Unifying Central Australia’s child protection services
In a region where for tens of thousands of years Anangu families have lived, connected by common language, tjukurpa and family – differing state laws and services can cause distress for Anangu carers, families and children navigating the child protection system.
Around 239 children and their families in the tri-state region of SA, NT and WA are engaged with Child Protection services across 3 jurisdictions. Families and carers of these children are experiencing difficulties understanding differing Child Protection rules and expectations across borders.
Families and carers across the tri-state region may face differing processes to access visitation, multiple case workers and multiple process for placement and reunification. NPYWC and state and territory agencies are coming together to see how we can consolidate these process to keep children connected to family, culture and country.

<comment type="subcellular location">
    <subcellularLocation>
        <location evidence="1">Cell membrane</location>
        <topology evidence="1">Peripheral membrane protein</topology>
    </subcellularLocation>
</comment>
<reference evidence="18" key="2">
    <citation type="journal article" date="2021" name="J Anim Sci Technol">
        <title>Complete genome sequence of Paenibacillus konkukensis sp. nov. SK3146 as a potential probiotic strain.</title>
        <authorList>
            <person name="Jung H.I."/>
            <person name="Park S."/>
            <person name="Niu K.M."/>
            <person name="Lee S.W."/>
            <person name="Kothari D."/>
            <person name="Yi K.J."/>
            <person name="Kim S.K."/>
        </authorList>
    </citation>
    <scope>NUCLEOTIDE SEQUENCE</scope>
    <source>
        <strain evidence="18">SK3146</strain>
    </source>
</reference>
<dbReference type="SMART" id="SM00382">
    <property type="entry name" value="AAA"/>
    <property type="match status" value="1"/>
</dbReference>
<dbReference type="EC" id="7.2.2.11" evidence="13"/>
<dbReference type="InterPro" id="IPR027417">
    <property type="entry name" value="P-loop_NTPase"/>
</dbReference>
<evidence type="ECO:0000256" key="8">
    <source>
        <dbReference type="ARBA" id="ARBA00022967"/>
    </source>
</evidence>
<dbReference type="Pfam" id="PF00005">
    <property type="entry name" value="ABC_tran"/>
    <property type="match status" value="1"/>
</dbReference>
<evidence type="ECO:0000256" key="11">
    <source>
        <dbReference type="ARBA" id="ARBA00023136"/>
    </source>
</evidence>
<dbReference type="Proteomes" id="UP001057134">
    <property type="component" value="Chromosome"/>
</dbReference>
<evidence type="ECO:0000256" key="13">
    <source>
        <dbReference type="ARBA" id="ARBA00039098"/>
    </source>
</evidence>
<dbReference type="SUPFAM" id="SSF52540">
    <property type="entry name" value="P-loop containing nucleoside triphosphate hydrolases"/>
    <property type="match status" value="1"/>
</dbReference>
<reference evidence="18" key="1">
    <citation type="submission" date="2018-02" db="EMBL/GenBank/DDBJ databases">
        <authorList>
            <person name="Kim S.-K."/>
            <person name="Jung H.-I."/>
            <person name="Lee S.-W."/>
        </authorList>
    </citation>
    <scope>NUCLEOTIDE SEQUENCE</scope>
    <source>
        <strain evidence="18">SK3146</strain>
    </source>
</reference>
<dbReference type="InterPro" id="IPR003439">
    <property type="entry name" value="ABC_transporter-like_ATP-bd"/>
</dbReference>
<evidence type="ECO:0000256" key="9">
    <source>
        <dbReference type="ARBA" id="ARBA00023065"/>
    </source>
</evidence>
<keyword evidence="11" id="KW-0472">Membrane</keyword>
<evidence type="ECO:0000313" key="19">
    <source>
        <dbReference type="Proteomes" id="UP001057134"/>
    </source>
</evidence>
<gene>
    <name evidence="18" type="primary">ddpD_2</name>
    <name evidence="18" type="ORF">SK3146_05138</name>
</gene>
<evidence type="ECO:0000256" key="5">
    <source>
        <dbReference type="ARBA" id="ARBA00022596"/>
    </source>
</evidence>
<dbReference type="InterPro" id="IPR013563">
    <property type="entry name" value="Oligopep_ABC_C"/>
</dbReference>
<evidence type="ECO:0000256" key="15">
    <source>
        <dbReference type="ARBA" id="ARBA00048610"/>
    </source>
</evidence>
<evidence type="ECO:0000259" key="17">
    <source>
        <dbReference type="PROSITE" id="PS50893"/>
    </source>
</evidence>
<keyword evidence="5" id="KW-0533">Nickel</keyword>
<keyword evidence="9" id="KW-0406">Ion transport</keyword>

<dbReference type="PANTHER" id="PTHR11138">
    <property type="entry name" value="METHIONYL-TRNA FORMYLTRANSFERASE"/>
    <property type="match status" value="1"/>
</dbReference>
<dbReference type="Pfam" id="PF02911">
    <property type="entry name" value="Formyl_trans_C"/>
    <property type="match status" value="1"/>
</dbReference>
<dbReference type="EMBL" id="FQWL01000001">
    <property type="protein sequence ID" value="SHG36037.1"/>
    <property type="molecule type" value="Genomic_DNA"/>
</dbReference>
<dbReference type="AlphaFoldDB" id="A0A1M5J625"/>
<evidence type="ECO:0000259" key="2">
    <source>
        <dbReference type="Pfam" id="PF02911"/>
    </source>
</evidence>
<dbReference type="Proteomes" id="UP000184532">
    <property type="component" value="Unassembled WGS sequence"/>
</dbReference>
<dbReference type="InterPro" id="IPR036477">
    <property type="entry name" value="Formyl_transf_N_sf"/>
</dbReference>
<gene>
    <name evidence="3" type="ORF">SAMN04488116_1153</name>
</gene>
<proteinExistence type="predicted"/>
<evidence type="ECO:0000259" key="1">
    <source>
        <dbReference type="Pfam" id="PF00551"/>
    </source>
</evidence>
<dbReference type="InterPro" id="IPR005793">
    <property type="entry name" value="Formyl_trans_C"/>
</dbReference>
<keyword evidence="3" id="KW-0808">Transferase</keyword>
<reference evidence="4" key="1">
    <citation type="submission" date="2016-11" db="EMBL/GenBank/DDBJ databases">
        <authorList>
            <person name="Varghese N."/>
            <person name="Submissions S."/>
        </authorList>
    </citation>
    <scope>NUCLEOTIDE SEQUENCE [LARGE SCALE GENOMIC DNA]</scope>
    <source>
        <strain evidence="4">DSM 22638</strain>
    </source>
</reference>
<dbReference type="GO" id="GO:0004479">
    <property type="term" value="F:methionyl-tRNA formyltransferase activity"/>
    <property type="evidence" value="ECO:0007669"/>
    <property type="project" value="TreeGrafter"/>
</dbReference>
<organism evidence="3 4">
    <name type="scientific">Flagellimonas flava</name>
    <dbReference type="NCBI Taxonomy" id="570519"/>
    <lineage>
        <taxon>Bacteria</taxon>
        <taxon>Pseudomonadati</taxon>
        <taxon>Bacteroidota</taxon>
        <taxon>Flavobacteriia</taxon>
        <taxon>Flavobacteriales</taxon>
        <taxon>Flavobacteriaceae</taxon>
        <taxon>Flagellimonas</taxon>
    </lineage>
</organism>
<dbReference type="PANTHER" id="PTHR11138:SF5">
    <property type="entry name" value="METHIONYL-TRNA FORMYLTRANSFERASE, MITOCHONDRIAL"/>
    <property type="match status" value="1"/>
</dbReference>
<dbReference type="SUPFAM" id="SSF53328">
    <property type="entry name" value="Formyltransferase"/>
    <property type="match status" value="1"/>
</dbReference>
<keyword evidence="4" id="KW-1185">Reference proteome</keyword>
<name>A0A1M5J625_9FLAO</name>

I could pick up a phone and know exactly who I am talking to instead of everyone looking for a case worker. It would make things easier for health departments. At the moment NPYWC is acting like the tri-stateofficer.
Tanya Luckey, Kinship Carer
We have been talking about three states, three governments, three funding’s and three rules. These are all tough laws for us to follow. NPYWC have been trying to make these laws easier, they should just be
dealing with one law.
NPYWC Director, Margaret Smith
In the hope of giving children and their families the best chance of being with family and culture on country, NPY Women’s Council has bought together the NT, WA and SA Child Protection Agencies to work towards a number of issues raised by Anangu carers and families. Concerns include:
- Difficulty in knowing who to contact about their children in the system
- Confusion about the different processes in each jurisdiction
- Confusion in having to go through multiple processes if caring for children when their case is held in another region
- Convoluted systems that become disempowering and difficult for Anangu parents and carers to effectively and actively participate
- Different expectations from different jurisdictions
- Lack of support to access visits to children if children are in a different state or territory